Dorothy Day: I once spent Christmas week at the Houston Catholic Worker, founded by Mark and Louise Zwick–two Catholics who have been doing heroic work for the poor, especially migrants and refugees, for decades. If you want to know more about Dorothy Day and the Catholic Worker faith tradition, explore the Houston Catholic Worker link here.

    Merton: That the Pope highlighted the lives and work of the American Catholics Day and Merton says a lot about their influence on so many Christians of all tribes, including me. More on My Main Man the Mystic Mr. Merton, as I fondly refer to him, here.

    The Pope, of course, had much more to say about Dr. King in his visit to a Harlem school. More on that here.

    And just a word to Pope Francis, who man after my own heart, since he obviously reads this blog:

    Bless you, good man.

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Stinging satire gives us much-needed relief from absurdity.

And what could be more absurd than the United States Congress.



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“He has told you, O mortal, what is good;
and what does the Lord require of you
but to do justice, and to love kindness,
and to walk humbly with your God?”

— Micah 6: 8

Your thought for the day is: Is homelessness in a nation that purports to be one nation under God acceptable to God?

Your thought for the day is: Is homelessness in a nation that purports to be one nation under God acceptable to God?

Since 2006, America has seen a 67 percent increase in the number of homeless children. We’ve reached a point where 2.5 million children under age 18 are without a permanent roof over their heads–far more than ever before.

Such unacceptable social ills have somehow become acceptable in a country where there is no shortage of citizens who identify as Christians.

We are good at deluding ourselves into thinking that we as Christians are Christian enough if we believe in God and if we do good for needy folks come Thanksgiving and Christmas.

(Isn’t it strange how our good American hearts feel so strangely warmed during the holidays, when we’re suddenly motivated to love the poor and homeless and do something for them in that brief season.)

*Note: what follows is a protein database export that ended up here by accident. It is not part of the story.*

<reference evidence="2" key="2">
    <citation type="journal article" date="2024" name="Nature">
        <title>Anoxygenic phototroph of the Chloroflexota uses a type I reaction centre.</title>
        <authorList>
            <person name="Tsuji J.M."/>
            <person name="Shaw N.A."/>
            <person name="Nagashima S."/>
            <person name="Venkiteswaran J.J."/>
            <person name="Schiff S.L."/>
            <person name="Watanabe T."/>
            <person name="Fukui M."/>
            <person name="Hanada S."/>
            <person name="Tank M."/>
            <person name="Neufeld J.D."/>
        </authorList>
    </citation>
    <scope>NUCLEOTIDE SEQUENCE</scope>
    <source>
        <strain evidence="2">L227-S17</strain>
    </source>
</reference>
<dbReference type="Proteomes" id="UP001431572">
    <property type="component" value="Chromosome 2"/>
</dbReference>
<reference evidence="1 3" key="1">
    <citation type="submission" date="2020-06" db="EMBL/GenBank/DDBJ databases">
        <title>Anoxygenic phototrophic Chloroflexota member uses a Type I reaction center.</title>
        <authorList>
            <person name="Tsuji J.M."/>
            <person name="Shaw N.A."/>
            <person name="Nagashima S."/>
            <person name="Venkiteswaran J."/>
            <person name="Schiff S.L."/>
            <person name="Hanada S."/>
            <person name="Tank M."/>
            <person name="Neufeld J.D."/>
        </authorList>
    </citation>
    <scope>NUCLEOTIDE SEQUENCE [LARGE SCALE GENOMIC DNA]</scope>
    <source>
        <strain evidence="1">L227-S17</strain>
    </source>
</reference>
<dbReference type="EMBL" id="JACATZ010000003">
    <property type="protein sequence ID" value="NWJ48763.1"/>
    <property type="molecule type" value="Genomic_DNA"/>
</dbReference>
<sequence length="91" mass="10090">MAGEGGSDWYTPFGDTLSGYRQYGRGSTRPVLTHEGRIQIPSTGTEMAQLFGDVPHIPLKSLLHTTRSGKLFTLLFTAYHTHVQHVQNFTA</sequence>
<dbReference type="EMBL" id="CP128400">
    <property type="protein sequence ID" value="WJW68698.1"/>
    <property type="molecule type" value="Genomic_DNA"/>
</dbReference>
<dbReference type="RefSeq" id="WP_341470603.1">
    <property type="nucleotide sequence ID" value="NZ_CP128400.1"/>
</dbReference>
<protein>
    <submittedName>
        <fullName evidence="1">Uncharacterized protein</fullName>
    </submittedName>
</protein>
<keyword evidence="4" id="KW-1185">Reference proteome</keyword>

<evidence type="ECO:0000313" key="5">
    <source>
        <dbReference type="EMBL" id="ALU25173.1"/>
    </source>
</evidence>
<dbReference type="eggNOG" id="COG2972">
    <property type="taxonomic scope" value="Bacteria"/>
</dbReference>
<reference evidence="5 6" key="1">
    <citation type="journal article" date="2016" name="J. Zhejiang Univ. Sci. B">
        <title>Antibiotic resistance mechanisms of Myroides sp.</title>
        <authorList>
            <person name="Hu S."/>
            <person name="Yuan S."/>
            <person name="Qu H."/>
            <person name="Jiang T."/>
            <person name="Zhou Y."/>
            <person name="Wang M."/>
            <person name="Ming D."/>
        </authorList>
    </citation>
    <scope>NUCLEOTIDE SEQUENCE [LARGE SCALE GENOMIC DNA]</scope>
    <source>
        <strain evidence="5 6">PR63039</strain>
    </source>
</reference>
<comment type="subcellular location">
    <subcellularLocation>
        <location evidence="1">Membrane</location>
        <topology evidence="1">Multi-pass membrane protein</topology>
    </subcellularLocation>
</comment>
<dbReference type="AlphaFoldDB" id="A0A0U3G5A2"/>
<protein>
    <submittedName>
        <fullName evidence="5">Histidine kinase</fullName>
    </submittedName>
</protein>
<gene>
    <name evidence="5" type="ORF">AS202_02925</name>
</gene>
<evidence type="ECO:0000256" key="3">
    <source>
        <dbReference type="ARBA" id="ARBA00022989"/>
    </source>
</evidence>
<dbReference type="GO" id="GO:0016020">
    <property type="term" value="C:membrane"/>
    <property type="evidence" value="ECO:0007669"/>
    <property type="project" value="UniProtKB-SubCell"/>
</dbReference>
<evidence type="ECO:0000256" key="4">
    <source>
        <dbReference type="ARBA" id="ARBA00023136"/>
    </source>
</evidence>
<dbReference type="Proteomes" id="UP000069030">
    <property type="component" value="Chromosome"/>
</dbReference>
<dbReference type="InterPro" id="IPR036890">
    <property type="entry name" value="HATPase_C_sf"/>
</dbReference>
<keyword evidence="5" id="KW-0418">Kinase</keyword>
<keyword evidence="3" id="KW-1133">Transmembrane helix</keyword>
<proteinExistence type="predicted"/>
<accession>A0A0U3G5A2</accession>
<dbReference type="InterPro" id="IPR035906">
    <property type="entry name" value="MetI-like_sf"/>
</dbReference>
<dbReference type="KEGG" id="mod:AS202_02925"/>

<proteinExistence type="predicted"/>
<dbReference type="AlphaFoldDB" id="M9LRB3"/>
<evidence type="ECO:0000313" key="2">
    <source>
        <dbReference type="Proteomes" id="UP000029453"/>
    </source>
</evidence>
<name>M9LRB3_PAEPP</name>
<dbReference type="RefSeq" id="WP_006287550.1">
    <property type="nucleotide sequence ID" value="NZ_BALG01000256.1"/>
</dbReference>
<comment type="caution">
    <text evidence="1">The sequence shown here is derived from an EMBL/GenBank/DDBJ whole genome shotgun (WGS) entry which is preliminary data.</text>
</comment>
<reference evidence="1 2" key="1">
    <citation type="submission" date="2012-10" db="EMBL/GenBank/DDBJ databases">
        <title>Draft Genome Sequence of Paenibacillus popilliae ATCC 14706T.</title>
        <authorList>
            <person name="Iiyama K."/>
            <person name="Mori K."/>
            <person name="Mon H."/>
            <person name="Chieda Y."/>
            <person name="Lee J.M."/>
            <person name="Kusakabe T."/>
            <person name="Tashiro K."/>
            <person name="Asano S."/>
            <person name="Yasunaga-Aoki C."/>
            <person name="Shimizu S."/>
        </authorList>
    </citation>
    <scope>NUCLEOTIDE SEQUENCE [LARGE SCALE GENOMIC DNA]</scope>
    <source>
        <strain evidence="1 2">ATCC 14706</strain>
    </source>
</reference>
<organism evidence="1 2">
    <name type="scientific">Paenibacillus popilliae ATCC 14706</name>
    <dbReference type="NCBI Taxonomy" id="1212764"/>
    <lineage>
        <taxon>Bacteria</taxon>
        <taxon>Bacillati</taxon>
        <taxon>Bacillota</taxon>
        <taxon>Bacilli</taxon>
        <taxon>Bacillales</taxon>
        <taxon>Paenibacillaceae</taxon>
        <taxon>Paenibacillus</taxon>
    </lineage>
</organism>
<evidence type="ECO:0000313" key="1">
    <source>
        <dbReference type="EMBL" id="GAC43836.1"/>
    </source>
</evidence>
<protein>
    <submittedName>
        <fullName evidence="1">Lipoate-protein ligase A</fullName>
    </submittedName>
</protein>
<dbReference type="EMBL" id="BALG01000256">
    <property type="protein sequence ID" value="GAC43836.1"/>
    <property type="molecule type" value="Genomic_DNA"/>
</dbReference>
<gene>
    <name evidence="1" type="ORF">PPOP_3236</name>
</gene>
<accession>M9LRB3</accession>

Whatever we are doing in terms of feeding the hungry, clothing the naked, visiting those who are sick and in prison–whatever we are doing to call out social injustice and build a more just society–we are clearly not doing what God requires of us, either as individual Christians or as a nation.

The statistics on homeless children alone are evidence enough of how short we’ve fallen in the God’s all-seeing eyes.


Open our eyes to the plight that you see as unacceptable.

Open our ears to the cries of those suffering the endless pressures and indignities of homelessness.

Help us to be mindful of your requirements to do justice as well as to love kindness and walk humbly.

Help us to be cheerful givers and doers as well as speakers of your word.


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Speaking of needing a friend in Jesus (see today’s prior post):

Assuming that Auburn’s famous football Super Fan Tammy isn’t just playing us all for laughs, she’s got issues that aren’t even funny.

And I do hope she’s a well-adjusted woman who is in fact putting us on for grins.

But I, in my brief and failed career as a sports writer, saw just how manic-depressive fans can get.

And it was a trifle disturbing.

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My friend at The Cotton Boll Conspiracy has committed a grave heresy with this post at that blog of his this morning.

The Gospel of Mark was writ by the Apostle Mark Zuckerberg, one of the forefathers of Facebook founder Mark Zuckerberg.

And Facebook is the repository of God and all things concerning God.

If you agree give me big “Amen” on my Facebook page.

And you will be richly blessed.

The Cotton Boll Conspiracy


As anyone involved with Facebook for any amount of time knows, the social media site has become increasingly polarized on topics of politics and religion in recent years.

Early on, Facebook seemed to be particularly proficient at allowing users to portray unrealistically rosy views of their lives – wonderful spouses/significant others, above-average children, superior pets, etc.

But beginning with the 2008 presidential campaign, things seemed to take a rather vitriolic turn. Of course, it’s relatively easy to ignore those who still want to debate whether the current president of the United States was born in a foreign nation or is a non-Christian.

What’s become increasingly prevalent, at least from what I’ve seen, are inane postings related to religion. I’m not referring to all religious posts, because I’m of the belief that the Bible or various other holy books are filled with words that can prove helpful during difficult times, even…

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Here’s the kind of story that makes you go “Wow!” in a good way.

North Carolina police officer J.D. Boyd faced every cop’s worst nightmare when a bad guy tried to stab him in the head in an altercation.